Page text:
Weekly #2 - Prioritization, (more) hiring and a case study!
Wow, where did the week go?
Luckily I can answer that question since I use the Daily Time Tracking app!
In the last 7 days, I put in roughly 40 hours of work. Let’s use this time breakdown as a template for this week’s retrospective.
Engineering (New feature): 17 hours, 9 minutes
I often get asked how I prioritize features or decide what to work on next. In the beginning, I worked tirelessly to get Lunch Money to feature parity with other personal financial apps. Now we’re past that and it’s no longer obvious what the next big feature should be.
Recently I set up a feature request board so I (and other users) can see what the top requested features are. While it’s been useful and insightful, the most requested features are not necessarily what’s next on the docket.
One of the ways I exercise my freedom as a solopreneur is that I generally work on whatever I want. This, for me, keeps things fun, interesting and most importantly, sustainable. Of course, whatever I want usually aligns with what my users want because I want my users to be happy!
If I force myself to keep coding when I don’t feel like it, I’d probably lose interest and that would be fatal to my SaaS business. I never want to get to a point where I dread working on Lunch Money.
Being a Lunch Money user myself and chatting with users on a daily basis, I have a really good idea of what features will continue to differentiate my app from the rest, and what feature updates will improve the experience for existing users. These two principles are always top of mind when it comes to prioritization.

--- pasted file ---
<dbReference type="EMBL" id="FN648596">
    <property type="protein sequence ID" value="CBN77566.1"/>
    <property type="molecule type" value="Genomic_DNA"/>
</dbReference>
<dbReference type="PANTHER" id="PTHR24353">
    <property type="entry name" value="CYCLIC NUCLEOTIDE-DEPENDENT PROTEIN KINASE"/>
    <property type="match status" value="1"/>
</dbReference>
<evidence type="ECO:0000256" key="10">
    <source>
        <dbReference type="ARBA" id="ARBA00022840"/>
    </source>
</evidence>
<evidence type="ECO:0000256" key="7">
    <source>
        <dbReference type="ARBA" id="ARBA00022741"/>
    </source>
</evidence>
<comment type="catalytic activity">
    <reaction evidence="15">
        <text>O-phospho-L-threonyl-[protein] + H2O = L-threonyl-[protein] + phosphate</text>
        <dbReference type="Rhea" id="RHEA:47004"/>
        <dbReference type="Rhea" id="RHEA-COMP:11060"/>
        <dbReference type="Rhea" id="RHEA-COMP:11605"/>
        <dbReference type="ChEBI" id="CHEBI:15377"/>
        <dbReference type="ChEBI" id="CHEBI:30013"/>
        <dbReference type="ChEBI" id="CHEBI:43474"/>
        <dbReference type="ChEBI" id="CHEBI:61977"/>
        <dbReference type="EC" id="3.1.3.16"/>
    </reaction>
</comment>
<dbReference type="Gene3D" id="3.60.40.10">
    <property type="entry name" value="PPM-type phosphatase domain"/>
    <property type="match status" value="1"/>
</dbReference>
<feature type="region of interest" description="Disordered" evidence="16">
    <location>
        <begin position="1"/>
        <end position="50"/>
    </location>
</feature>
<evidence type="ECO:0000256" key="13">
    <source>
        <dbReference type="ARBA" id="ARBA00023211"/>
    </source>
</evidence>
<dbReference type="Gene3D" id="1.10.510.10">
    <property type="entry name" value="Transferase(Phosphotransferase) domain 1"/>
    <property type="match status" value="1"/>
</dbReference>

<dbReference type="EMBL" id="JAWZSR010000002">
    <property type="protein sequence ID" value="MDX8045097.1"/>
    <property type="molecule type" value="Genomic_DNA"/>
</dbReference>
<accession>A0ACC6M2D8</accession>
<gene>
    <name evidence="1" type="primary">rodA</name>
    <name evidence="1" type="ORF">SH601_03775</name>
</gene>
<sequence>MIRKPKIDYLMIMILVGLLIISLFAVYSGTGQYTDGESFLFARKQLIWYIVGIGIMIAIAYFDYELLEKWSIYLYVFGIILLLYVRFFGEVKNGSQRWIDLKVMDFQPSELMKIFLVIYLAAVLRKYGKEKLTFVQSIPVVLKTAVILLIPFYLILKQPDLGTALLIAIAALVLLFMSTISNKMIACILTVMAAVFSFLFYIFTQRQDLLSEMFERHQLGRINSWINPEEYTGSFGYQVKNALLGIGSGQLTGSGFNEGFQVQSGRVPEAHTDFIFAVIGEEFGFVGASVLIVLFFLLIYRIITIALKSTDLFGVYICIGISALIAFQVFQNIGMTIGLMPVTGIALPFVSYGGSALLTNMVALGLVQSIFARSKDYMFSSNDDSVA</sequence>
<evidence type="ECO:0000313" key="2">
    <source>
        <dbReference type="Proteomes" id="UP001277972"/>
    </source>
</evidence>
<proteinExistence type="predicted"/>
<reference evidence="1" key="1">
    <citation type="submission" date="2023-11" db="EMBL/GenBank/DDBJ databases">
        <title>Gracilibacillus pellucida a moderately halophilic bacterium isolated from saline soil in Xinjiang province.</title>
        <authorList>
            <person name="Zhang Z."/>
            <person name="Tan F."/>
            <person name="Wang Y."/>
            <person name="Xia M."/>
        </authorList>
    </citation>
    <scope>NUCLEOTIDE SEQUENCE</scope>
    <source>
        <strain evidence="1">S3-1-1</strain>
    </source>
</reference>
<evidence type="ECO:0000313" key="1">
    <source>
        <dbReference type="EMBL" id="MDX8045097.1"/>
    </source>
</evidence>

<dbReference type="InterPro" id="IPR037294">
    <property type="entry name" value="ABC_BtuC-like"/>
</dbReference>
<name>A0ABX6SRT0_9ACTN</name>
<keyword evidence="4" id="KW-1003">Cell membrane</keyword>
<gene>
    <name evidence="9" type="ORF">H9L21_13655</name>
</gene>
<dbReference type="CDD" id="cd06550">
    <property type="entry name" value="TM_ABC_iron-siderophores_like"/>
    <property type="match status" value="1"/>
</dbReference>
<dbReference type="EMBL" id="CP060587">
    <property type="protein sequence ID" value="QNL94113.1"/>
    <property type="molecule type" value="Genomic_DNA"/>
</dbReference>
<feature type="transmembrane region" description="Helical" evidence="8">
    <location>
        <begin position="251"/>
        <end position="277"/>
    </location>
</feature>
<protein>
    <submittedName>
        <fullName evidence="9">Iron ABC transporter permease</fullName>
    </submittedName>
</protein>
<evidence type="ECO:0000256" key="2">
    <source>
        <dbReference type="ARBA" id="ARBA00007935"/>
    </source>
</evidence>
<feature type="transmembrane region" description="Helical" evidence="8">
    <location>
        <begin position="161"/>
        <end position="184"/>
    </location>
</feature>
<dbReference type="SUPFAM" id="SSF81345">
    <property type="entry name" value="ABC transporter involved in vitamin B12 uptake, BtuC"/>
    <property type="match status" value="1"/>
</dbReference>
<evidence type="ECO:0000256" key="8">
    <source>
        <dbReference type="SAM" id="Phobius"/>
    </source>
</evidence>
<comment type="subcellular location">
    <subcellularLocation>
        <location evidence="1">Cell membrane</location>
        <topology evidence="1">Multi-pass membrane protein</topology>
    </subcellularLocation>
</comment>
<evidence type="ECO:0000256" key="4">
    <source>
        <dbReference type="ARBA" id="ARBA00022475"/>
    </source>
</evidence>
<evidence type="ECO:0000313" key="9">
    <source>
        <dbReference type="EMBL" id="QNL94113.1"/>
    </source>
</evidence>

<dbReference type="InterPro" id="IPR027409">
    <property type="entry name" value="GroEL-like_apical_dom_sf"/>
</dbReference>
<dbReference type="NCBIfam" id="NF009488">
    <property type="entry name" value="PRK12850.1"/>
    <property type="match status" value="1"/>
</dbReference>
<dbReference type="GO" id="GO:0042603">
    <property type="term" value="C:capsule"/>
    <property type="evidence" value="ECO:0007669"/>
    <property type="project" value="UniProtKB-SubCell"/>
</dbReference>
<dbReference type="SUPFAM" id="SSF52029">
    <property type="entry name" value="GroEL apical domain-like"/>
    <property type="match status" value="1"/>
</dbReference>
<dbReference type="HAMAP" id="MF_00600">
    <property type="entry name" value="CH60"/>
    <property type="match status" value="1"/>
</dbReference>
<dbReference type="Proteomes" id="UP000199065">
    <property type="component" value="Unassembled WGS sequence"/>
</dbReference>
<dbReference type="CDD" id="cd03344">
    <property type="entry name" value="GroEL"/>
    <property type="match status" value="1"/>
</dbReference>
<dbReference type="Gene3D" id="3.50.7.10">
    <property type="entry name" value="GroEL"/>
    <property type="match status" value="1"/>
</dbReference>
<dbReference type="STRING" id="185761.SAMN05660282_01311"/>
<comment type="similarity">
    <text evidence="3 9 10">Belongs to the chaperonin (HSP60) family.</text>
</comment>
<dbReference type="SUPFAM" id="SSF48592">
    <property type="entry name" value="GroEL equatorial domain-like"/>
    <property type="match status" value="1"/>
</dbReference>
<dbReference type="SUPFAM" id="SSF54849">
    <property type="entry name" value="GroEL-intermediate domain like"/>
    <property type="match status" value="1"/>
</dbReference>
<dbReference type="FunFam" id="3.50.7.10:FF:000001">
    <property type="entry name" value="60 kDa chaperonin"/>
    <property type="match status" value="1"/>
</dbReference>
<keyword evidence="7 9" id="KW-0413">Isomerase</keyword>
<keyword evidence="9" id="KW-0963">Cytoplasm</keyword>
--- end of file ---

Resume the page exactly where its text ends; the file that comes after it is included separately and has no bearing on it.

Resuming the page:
The other factor is how large of a task I feel like working on– maybe it’s been a while since I shipped a major feature and I’m feeling up for it again (these typically take 1+ week and are really draining!). Or maybe I want to knock something out in a day or two. Based on the bandwidth I’m willing to commit for the next task, I scan our Canny to see what feature matches my criteria.
All that being said, the latest new feature for Lunch Money is manual crypto tracking! If users don’t want to connect to their wallets or exchanges directly, they can choose from over 300 cryptocurrencies to track manually. We pull in the latest exchange rates every 15 minutes. As far as I know, none of the top personal finance apps out there offer this!
Support: 6 hours, 28 minutes
I don’t love that I am spending so many hours on customer support every week. This is something I need to actively work on reducing more. I’ve written before on how I optimize my customer support flows as a company of one but I guess Lunch Money has since levelled up and this is one of those scaling problems that are good to have.
Technically, I could still keep going and spend time on support, but it’s getting to the point where it doesn’t make sense. I would rather have 6 extra hours a week to code, chill or do whatever else I want.
Issues related to Plaid come up the most frequently, cost me the most time all the while being the most tedious yet straightforward to handle. It usually involves grabbing some debug logs, opening up a support ticket with Plaid and proceeding to play middleman between my user and Plaid for the next few days.
I’ve started the process of setting up a shared inbox and writing down common support workflows on how to handle Plaid-related support tickets. I’ve also posted a position for a part-time customer support agent on Upwork and already I’m seeing some very promising candidates!
It’s super important to me that whoever I hire to interact with our users can maintain Lunch Money’s brand voice as friendly, helpful and delightful. I’ll likely start them off on just Plaid-related issues as I think it’s still important for me to interact directly with users when it comes to bug reports. (Side note– since setting up our Canny, I’ve gotten close to 0 feature requests in my support inbox!)
Engineering (General): 6 hours, 10 minutes